When Lori Wiles was growing up on her family’s farm, she loved to play with dolls. Her focus, though, wasn’t on the dolls’ clothes or how they wore their hair–it was the spaces they inhabited. She constructed cardboard rooms, painted them, sewed custom drapes, and set everything up just so. When her friends were ready to play she was already done, having created the perfect space. “That was the fun part,” she remembers. And it still is.
In an age when we are accustomed to meeting our needs with a few clicks, the sophisticated craft of interior design is often overlooked. We can all decorate our homes with help from online catalogs and Pinterest pages, we can research latest styles, we can visit showrooms and flip through fabric samples. But a relationship with a skilled interior designer provides an entirely different, and ultimately more satisfying, experience. An expert interior designer closely follows current trends and aesthetics. But they also have a solid foundation in architecture, construction, and art movements through time; understand line, color, weight, pattern, and texture; know available options in flooring, plumbing, lighting, furniture, finishes… the list goes on. In addition to this wealth of ever-changing knowledge, the best designer listens with a considerate ear, observes with a careful eye, and presents solutions that are not only beautiful but enhance the lives of the people who live and work in these spaces.
Interior designer Lori Wiles insists that every project meet these three criteria: functional, balanced, and emotionally satisfying spaces. Her formal background in interior design began after she earned a Bachelor’s in Art when she found an Interior Design program housed not in the Home Economics Department, as most were at that time, but in the Art Department. She excelled at art theory, eager to understand the human motivations behind artistic movements.
After college, she worked for a design firm that housed many custom services. The resident architect took her under his wing and while drawing for–and learning from–him, Lori’s sense of structural integrity and balance flourished. She wasn’t satisfied working for a firm, however: the sales-driven model of most interior design businesses didn’t fit Lori’s drive to create spaces specifically tailored to individuals.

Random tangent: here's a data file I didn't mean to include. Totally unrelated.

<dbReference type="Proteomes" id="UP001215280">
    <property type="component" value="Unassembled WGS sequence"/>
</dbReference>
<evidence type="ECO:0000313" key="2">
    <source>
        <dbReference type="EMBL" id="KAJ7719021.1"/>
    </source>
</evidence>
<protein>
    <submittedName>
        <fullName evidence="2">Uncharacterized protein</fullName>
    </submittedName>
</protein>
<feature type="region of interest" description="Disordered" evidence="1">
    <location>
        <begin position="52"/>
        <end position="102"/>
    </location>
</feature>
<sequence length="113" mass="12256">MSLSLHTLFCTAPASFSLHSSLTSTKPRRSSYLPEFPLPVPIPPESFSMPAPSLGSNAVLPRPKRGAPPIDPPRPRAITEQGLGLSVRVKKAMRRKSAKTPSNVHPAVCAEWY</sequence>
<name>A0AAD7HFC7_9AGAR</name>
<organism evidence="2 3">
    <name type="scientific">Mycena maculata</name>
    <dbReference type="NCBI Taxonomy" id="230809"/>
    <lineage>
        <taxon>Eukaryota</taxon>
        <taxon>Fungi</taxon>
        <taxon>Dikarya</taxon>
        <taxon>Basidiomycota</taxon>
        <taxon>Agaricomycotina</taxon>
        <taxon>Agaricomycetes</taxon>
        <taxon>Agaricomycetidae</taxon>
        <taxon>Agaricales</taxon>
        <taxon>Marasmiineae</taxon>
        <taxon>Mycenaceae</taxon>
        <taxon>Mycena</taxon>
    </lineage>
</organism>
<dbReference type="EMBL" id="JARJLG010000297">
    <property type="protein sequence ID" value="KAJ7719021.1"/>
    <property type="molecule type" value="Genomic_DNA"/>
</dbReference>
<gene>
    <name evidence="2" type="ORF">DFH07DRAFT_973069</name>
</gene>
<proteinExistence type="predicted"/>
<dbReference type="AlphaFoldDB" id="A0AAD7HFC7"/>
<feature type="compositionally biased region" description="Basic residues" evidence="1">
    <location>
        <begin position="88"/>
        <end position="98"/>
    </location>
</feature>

Lori now owns her own company, Lori Wiles Design, and focuses on the craft and art of interior design without the limitations of sales expectations. She emphasizes relationships with clients as the most important facet of her work. “It’s about people, not things,” she says. She begins by asking a client what their goals are for a space and discovering what she is working with in terms of existing construction, budget, usage considerations (like pets for material durability or accessibility concerns for physical limitations), and if there are immovable items (like that favorite arm chair).
Soon Lori knows her clients’ tastes for line, pattern, color, depth, and texture to a remarkable degree. This kind of engagement and personal attention is unique in our point-and-click world; some clients have worked with Lori for decades because they so appreciate the way she knows them and honors their individual taste. Once Lori has gathered information about a client’s needs, wants, and considerations, she uses her knowledge of current options to present designs that do exactly what a client needs, are precisely balanced, and make clients feel excited about the space they inhabit. This, after all, is the fun part.